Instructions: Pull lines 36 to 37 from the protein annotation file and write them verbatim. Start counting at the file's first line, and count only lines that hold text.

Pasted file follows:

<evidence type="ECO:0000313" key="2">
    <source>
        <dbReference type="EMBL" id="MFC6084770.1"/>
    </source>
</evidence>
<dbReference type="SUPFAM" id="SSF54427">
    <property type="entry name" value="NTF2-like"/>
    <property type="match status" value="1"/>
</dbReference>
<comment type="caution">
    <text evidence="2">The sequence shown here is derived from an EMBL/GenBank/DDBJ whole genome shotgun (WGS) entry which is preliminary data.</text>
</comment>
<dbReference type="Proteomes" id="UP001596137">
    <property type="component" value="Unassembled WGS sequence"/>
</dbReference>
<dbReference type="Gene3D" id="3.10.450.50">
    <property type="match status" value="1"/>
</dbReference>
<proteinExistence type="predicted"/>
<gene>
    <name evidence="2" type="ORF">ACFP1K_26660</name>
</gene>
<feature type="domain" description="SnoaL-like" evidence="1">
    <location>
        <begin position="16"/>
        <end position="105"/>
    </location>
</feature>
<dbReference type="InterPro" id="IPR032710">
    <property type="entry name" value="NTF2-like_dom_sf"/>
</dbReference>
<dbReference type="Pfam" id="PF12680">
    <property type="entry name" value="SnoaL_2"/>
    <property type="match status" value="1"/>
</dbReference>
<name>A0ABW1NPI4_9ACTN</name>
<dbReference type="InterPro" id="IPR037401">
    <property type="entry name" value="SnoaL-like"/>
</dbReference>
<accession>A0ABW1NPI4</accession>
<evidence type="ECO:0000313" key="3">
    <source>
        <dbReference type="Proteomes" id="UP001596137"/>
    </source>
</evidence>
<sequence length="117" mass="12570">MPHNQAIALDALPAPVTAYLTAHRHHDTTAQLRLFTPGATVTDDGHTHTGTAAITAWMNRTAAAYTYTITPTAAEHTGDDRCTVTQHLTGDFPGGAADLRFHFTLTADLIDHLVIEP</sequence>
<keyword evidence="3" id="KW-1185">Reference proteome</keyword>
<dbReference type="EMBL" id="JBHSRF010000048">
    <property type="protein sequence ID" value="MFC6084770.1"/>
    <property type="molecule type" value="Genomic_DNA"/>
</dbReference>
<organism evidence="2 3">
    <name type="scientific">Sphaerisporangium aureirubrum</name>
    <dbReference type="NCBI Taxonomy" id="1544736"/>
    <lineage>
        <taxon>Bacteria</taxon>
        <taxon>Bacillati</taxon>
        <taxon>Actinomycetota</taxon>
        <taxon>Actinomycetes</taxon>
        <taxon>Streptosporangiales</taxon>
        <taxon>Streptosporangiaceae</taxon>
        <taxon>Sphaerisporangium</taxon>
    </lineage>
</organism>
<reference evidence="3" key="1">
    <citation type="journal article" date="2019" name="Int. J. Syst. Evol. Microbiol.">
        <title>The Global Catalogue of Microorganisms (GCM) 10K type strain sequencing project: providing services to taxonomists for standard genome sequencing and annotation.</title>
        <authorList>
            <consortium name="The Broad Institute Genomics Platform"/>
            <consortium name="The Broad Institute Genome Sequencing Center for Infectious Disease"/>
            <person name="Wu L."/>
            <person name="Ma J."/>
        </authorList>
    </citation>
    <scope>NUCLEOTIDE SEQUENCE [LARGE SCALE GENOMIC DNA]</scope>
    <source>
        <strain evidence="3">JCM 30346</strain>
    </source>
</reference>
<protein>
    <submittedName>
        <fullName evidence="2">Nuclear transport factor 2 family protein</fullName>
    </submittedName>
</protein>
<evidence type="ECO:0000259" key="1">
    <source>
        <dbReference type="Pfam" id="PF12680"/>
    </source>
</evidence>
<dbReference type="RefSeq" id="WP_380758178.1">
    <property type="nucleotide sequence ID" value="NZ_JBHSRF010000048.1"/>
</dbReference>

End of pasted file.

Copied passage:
<name>A0ABW1NPI4_9ACTN</name>
<dbReference type="InterPro" id="IPR037401">